Tax Season Tips for Young Professionals

With the 2016 tax season coming to a close, one of the most beneficial tax decisions you could make is to start thinking about the 2017 tax season now. With some organization, thought and preparation, a dreaded tax bill can be reduced or even avoided with advanced planning.

First, implementing an organized system for filing your financial records this year in preparation for the next will save you time. Throwing all your important documents into a drawer won’t help much when an emergency occurs or you need to find a certain piece of paper.

Make a list.

Thankfully, emergencies are a rare occurrence. However, you may need to be able to access relevant personal records if you’re ever a victim of theft, identity fraud, or audited by the IRS. Make a list of important records such as:

  • Bank and investment accounts

  • Real estate and homeownership

  • Insurance policies

  • Credit card accounts

  • Health care benefits and medical history

  • Marriage and your estate

  • Tax Returns

Grouping the items into broad categories such as these will make them easier to file and find later. You should keep your prior tax returns and related financial records for a minimum of three years, but five to seven years is recommended.

Establish your approach.

Create a central filing system. The ideal storage medium for personal documents is a fire-, water- and impact-resistant security cabinet or safe. Create a master list of the cabinet contents and provide a copy of the key to your executor or a trusted family member.

Designate a second storage location or back up records electronically. Maintain a duplicate set of the records in another location, such as a bank safety deposit box or saved to a trustworthy external storage device. If opting for a cloud-based backup system, choose your provider carefully to ensure its security measures are as stringent as possible. Provide access to a trusted individual and consider keeping originals of your important legal documents, such as your will, with your attorney.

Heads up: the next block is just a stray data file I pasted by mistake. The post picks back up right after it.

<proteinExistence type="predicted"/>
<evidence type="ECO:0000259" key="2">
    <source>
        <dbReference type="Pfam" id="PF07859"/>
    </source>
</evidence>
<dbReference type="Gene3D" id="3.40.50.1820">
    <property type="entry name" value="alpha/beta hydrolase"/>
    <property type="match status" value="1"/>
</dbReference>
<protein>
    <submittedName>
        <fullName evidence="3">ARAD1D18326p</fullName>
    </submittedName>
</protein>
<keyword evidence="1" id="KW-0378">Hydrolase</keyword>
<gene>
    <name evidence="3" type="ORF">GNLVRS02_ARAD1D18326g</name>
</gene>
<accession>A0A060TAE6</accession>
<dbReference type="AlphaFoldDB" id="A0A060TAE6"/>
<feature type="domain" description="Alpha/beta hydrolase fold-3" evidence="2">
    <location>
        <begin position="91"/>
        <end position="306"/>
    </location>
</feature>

Things to consider.

Once you have your organizational system in place, you need to consider the actions you take throughout the year. More often than not, people simply are not aware that there can be tax consequences related to decisions made during the year and they miss the opportunity to pay lower taxes when possible. Some of the items that could affect your taxes are:

  • Changes in retirement accounts: new accounts, rollovers, withdrawals

  • Receiving cancellation of debt income

  • Starting a new business: consider accounting software like QuickBooks, or summarizing activity in an excel spreadsheet

  • Investing in foreign assets, including opening a bank account and foreign trusts

  • Investing in new partnerships, trusts, small business stocks or real estate ventures

  • Buying or selling real estate investments

  • Selling real estate or other assets that were used in any business endeavor

  • Investing in new oil and gas properties or selling existing oil and gas investments

  • Selling stocks or other assets with large appreciation since acquiring

  • Changes in Multi-State tax compliance (other states’ income or sales tax returns)

  • Transferring assets, including cash and vehicles, to family members

  • Estate planning

Follow the ritual.

Make your organizing system a ritual and not just a one-time process. You don’t have to invest in a fancy filing system to keep good records. Keep the process simple to make it easier to maintain throughout the year. You will be glad you did when it is time for next tax season.

- The Tax Professionals at Davis Kinard & Co, PC

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